Three reasons CITs are gaining in popularity
By the end of 2023, assets in target-date collective investment trusts will top those in target-date mutual funds. And the gap between these investment options is projected to grow over time.¹ Following are three reasons why CITs have grown so popular among retirement plan sponsors and participants—and, in turn, why they could be important to your retirement practice.
What is a CIT?
A collective investment trust (CIT) is a tax-exempt, pooled investment designed exclusively for use in ERISA-qualified retirement plans. Unlike mutual funds, which are offered by investment management firms, CITs can only be offered and managed by banks and trust companies.
As you decide whether they might be suitable for a client’s investment lineup, consider the following three characteristics, which are helping to drive their popularity.
1 CITs offer similar investment opportunities as mutual funds
When it comes to the way underlying investments are chosen and managed, there’s a lot of similarity between a CIT and a mutual fund. In fact, CITs and funds can have common strategies and mandates and, in cases where the entities that offer both options are part of the same company, they may share management teams.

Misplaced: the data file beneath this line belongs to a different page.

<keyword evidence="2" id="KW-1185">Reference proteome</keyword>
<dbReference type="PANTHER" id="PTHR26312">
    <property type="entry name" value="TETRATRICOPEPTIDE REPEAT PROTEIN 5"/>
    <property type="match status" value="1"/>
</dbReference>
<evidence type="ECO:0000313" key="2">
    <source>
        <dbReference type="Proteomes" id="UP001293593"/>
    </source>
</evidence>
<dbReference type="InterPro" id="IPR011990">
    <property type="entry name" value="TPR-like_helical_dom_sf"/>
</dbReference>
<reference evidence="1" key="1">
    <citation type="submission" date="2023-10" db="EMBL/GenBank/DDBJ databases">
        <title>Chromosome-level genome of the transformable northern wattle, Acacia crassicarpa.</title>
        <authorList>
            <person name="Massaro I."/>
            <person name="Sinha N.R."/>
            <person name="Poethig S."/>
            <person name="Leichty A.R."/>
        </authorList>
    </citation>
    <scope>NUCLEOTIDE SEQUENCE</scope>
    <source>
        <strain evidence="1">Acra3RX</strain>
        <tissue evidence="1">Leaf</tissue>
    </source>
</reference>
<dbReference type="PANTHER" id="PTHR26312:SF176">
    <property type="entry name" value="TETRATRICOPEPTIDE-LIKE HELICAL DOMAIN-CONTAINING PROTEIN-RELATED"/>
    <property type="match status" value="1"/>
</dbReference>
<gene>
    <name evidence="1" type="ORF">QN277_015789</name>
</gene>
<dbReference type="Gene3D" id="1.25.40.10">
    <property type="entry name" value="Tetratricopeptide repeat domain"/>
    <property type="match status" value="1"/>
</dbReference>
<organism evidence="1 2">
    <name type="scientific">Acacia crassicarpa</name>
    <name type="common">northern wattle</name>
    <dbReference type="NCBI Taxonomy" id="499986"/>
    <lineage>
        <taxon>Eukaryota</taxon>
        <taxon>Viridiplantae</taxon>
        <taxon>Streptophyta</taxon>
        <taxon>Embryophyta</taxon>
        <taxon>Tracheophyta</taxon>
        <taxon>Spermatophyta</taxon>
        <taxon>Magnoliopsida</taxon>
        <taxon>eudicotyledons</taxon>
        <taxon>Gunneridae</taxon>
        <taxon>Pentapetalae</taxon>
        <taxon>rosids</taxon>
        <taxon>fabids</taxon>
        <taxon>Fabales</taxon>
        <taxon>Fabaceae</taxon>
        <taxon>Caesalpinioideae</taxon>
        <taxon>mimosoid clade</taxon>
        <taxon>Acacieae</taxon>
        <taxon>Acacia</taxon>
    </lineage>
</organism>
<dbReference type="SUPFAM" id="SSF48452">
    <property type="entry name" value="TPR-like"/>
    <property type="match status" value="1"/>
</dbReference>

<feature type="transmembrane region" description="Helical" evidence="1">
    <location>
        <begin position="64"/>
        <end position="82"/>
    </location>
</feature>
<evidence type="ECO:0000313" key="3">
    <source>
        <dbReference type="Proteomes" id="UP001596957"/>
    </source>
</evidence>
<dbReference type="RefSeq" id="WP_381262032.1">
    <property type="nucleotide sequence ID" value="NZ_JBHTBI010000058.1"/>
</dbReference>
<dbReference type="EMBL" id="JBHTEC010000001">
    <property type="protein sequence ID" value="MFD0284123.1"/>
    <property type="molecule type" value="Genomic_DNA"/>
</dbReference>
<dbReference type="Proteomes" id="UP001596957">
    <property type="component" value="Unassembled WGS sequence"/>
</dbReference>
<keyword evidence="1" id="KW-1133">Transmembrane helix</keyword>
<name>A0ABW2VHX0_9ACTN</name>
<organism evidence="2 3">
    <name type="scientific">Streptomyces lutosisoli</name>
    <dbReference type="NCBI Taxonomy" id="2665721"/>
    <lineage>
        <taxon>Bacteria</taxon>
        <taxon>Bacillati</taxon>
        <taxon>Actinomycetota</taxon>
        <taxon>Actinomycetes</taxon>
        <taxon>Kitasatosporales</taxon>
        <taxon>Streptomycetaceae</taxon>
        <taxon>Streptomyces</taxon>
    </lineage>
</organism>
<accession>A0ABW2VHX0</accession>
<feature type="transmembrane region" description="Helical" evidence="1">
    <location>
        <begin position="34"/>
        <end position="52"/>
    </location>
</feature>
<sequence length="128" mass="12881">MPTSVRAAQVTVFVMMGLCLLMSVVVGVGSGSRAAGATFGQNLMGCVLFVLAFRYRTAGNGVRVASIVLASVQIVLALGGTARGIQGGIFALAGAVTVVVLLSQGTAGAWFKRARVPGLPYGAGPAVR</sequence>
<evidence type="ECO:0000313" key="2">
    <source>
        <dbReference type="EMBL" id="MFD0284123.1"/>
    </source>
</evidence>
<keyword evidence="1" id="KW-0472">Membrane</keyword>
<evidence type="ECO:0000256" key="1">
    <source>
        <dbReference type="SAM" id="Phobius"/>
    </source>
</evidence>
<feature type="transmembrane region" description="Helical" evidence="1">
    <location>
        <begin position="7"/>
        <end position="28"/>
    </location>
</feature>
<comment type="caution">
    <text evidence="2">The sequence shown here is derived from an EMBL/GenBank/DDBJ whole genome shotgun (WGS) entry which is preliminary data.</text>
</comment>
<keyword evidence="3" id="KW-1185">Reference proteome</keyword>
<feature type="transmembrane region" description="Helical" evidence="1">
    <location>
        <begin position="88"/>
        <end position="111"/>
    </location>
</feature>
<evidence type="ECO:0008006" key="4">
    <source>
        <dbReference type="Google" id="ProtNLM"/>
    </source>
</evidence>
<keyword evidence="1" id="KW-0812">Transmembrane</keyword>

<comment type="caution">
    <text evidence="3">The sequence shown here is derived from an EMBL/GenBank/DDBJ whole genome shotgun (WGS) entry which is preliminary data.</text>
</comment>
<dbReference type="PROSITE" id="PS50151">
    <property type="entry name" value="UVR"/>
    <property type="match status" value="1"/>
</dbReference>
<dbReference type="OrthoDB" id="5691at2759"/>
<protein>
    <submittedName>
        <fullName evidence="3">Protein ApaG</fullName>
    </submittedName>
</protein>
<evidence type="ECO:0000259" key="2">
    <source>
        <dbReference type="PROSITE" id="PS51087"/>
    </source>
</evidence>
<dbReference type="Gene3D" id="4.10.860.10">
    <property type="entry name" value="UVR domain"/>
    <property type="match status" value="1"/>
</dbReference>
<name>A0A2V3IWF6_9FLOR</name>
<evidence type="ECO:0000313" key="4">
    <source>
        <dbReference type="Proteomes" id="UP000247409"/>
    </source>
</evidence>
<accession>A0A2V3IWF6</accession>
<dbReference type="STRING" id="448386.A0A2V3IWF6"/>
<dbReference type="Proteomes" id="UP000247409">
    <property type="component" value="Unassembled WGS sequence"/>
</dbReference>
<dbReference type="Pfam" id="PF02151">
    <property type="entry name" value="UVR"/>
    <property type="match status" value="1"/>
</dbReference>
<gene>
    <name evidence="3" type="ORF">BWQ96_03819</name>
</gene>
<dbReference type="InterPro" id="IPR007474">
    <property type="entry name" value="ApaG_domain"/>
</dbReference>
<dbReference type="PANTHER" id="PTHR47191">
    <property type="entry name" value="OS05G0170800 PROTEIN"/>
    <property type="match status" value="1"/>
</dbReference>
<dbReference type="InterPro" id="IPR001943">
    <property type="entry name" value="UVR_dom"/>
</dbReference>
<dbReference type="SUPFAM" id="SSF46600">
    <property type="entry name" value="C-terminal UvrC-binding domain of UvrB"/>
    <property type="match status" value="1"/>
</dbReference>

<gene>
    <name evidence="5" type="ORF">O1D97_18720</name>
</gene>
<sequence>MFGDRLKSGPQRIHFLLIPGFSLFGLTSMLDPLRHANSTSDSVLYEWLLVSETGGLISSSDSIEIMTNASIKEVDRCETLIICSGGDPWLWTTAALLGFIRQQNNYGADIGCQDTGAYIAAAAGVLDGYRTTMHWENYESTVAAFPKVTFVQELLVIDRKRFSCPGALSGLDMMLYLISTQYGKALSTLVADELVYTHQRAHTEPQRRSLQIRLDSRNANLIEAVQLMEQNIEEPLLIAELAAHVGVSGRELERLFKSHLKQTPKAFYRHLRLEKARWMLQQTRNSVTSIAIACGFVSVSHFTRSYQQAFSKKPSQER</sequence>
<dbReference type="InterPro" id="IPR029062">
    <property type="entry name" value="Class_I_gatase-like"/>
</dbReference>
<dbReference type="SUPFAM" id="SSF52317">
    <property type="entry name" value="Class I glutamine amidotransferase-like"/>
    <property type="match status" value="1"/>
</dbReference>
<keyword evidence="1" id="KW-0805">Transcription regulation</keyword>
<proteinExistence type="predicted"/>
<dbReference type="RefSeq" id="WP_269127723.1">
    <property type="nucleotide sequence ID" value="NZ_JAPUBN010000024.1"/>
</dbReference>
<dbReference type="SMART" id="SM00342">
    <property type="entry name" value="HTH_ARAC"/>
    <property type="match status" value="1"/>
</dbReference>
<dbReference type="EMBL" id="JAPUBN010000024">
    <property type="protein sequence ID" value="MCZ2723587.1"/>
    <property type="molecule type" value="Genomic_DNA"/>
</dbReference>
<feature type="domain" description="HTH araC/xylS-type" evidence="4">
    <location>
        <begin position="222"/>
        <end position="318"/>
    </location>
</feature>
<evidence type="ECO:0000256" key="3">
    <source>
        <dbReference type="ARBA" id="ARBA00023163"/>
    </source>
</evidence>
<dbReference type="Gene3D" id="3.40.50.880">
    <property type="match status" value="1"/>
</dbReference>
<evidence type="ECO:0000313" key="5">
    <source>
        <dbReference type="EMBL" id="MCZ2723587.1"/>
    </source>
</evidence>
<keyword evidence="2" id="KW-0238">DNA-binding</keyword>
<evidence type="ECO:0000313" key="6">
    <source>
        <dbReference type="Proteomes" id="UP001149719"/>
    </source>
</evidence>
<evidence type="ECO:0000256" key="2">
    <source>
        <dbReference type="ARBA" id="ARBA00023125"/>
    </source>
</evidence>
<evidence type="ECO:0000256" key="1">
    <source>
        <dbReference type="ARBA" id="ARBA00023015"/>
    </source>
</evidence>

CITs and mutual funds: similarities and differences
Can be wide ranging or targeted, depending on the objective
Can be active, passive (index funds), or hybrid
How do they get into retirement plans?
Offered directly by banks or trust companies
Offered directly by investment management firms or through financial intermediaries
How is investment management governed?
Must be managed by the bank or trust company but may be assisted by subadvisors
Supervised by the bank’s or trust company’s board of directors
Investment managers are approved and supervised by the fund’s independent board of directors
Just as with a mutual fund, you’ll want to let your plan’s investment strategy and offering documents guide you in weighing a CIT’s suitability for a plan lineup.
CITs can be used in various types of qualified retirement plans2 and can cover a full spectrum of investment objectives. Three-quarters of the CIT assets held in defined contribution (DC) plans are in U.S. equity and target-date strategies.
Which CITs gather the most DC plan assets?
Distribution of assets by strategy
Source: “The Cerulli Report: U.S. Defined Contribution Distribution 2022,” Cerulli Research, as of 12/21/21. CIT refers to collective investment trust. DC refers to defined contribution. TDF refers to target-date fund.
2 CITs can be relatively lower in cost
In general, asset-based fees for CITs may be lower than mutual fund institutional shares. There are a couple reasons for this.